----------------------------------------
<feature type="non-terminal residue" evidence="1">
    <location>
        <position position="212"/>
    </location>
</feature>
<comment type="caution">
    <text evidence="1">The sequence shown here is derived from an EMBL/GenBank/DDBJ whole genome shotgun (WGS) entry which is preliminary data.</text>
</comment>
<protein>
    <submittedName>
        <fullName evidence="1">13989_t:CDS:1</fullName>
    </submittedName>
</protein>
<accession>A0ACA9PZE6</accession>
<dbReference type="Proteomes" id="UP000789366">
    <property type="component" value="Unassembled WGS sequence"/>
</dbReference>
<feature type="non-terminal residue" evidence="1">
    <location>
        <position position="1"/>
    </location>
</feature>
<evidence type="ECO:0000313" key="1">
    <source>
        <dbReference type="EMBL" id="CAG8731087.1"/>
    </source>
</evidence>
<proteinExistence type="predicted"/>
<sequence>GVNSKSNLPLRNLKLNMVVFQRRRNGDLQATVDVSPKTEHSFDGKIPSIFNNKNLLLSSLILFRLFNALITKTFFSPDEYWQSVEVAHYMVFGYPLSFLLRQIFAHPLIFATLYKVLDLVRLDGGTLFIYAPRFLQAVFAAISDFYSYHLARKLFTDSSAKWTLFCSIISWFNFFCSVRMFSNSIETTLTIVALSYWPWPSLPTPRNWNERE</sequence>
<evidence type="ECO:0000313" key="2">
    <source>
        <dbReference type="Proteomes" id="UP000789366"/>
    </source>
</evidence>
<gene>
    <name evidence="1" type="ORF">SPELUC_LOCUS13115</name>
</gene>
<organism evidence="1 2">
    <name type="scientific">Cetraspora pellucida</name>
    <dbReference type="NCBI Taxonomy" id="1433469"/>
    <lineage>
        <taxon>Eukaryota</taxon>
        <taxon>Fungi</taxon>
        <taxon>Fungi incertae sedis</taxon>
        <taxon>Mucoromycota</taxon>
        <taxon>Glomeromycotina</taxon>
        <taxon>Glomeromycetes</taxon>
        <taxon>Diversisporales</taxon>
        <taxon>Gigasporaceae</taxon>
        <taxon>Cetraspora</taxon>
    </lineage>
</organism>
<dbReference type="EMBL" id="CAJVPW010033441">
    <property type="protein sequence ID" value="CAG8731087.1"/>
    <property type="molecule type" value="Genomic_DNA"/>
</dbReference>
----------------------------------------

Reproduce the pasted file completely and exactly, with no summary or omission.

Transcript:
<feature type="non-terminal residue" evidence="1">
    <location>
        <position position="212"/>
    </location>
</feature>
<comment type="caution">
    <text evidence="1">The sequence shown here is derived from an EMBL/GenBank/DDBJ whole genome shotgun (WGS) entry which is preliminary data.</text>
</comment>
<protein>
    <submittedName>
        <fullName evidence="1">13989_t:CDS:1</fullName>
    </submittedName>
</protein>
<accession>A0ACA9PZE6</accession>
<dbReference type="Proteomes" id="UP000789366">
    <property type="component" value="Unassembled WGS sequence"/>
</dbReference>
<feature type="non-terminal residue" evidence="1">
    <location>
        <position position="1"/>
    </location>
</feature>
<evidence type="ECO:0000313" key="1">
    <source>
        <dbReference type="EMBL" id="CAG8731087.1"/>
    </source>
</evidence>
<proteinExistence type="predicted"/>
<sequence>GVNSKSNLPLRNLKLNMVVFQRRRNGDLQATVDVSPKTEHSFDGKIPSIFNNKNLLLSSLILFRLFNALITKTFFSPDEYWQSVEVAHYMVFGYPLSFLLRQIFAHPLIFATLYKVLDLVRLDGGTLFIYAPRFLQAVFAAISDFYSYHLARKLFTDSSAKWTLFCSIISWFNFFCSVRMFSNSIETTLTIVALSYWPWPSLPTPRNWNERE</sequence>
<evidence type="ECO:0000313" key="2">
    <source>
        <dbReference type="Proteomes" id="UP000789366"/>
    </source>
</evidence>
<gene>
    <name evidence="1" type="ORF">SPELUC_LOCUS13115</name>
</gene>
<organism evidence="1 2">
    <name type="scientific">Cetraspora pellucida</name>
    <dbReference type="NCBI Taxonomy" id="1433469"/>
    <lineage>
        <taxon>Eukaryota</taxon>
        <taxon>Fungi</taxon>
        <taxon>Fungi incertae sedis</taxon>
        <taxon>Mucoromycota</taxon>
        <taxon>Glomeromycotina</taxon>
        <taxon>Glomeromycetes</taxon>
        <taxon>Diversisporales</taxon>
        <taxon>Gigasporaceae</taxon>
        <taxon>Cetraspora</taxon>
    </lineage>
</organism>
<dbReference type="EMBL" id="CAJVPW010033441">
    <property type="protein sequence ID" value="CAG8731087.1"/>
    <property type="molecule type" value="Genomic_DNA"/>
</dbReference>